More and more, government leaders are under extraordinary pressure to innovate -- to purposefully create and execute solutions while implementing continuous improvement and managing planned change. But simply waiting for innovation to happen is perilous, especially in today's political and fiscal climate.
In short, playing it safe is no longer playing it smart. Today's government leaders must be effective catalysts, creating and maintaining the conditions that make innovation happen. In effectively implementing a culture for growing innovation, there is much that leaders can borrow from the people who grow our food.
Successful farmers are disciplined, and they rely on a set of sequenced steps to achieve their desired results. Farmers consciously adapt to shifting conditions, both economic and environmental, in their pursuit of a bountiful harvest. Similarly, government leaders must become fluent in change management, adapting to their own shifting conditions, for innovation to be realized in their organizations. The steps in the farming cycle can serve as a guide:
1. Crop selection: Farmers don't simply toss seeds into the dirt and wait for serendipity to arrive. Instead, they use a blend of hard-earned knowledge, intuition and commercial viability to determine what to plant. In government, with its heavy emphasis on measures of outputs rather than outcomes, it can be hard to determine what's not working as it should and may be ripe for improvement. But effective innovators apply the principle that "if it's not broken, break it": They are curious, vigilant and constantly scanning their agency's operations for opportunities for innovation.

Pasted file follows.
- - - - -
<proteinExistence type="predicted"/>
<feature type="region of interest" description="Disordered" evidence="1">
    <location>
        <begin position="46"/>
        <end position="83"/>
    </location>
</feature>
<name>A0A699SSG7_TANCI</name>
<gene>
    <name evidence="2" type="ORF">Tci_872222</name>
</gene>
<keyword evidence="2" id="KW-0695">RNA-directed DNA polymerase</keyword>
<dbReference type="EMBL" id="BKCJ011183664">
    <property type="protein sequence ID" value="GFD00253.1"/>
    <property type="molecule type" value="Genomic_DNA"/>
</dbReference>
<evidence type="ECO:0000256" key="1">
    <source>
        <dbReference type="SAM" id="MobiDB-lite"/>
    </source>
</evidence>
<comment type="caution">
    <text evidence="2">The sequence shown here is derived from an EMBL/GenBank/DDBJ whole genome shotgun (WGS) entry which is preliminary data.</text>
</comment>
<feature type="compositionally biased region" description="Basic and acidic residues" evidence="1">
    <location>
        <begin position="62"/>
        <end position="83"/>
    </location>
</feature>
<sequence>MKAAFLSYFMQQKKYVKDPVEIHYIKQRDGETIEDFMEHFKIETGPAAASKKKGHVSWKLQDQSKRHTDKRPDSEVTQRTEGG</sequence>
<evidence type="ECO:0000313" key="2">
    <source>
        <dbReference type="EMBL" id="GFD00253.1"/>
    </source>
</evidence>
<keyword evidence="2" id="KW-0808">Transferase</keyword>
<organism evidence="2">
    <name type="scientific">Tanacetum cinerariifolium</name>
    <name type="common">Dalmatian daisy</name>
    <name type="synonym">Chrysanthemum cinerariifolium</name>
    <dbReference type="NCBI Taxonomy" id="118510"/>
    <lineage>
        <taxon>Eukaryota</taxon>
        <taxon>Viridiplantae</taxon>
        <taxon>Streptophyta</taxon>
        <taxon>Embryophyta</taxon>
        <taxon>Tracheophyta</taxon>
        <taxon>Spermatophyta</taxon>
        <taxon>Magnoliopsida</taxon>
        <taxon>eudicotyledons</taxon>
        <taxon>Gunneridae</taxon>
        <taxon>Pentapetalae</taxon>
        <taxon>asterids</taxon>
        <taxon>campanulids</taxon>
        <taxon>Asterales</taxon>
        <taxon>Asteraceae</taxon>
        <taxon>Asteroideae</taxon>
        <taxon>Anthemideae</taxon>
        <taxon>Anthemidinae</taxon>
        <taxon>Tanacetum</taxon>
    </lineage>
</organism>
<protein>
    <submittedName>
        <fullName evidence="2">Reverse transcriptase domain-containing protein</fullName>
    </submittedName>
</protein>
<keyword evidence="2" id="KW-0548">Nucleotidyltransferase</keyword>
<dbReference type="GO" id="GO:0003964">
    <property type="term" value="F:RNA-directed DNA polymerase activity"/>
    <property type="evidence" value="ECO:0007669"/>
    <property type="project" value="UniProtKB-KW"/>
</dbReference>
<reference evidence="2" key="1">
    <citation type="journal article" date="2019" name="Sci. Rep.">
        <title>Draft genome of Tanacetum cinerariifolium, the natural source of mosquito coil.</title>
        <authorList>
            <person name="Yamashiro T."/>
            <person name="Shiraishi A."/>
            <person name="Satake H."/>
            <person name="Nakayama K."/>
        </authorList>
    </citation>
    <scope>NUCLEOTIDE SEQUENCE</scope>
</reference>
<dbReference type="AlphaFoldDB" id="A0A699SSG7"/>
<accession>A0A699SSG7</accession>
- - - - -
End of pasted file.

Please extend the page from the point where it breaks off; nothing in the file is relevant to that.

2. Land preparation: Farmers create fertile soil for seeds to take root and grow. Similarly, innovators emphasize smart risk-taking in their pursuit of disrupting the status-quo thinking of "we've always done it that way." They recognize that the absence of failure does not constitute success; they not only tolerate mistakes but encourage them as a means of generating creative solutions. Their focus is on asking mission questions as opposed to solely relying on their agency's mission statement.
3. Irrigation and fertilization: In farming, providing sufficient irrigation and fertilization is critical to ensuring a successful yield. In government, the gravitational pull of bureaucracy -- the resynthesizing of past solutions to try to deal with new problems -- is a severe constraint on identifying creative new solutions. Innovative leaders think differently about the business of continuous improvement, and they invariably talk about it differently as well, integrating into the daily dialogue words such as "imagination" and "entrepreneurship." Innovators realize that growth and comfort don't co-exist but that creativity and discipline do.
4. Harvesting: The intent of farming is the harvest, the gathering of mature crops from the field in order to sell them in the marketplace. Innovators, when they reach this stage of the cycle, follow through to implement their solutions, since in the end innovation is all about problem-solving. Innovators recognize that innovation is often iterative, so they don't use perfection as the guidepost when applying solutions.
In the end, what successful farmers and effective public innovators do isn't that different. They combine replicable processes with sound judgment and the creativity to seize on opportunities that arise. For both, it's the formula for a bountiful harvest.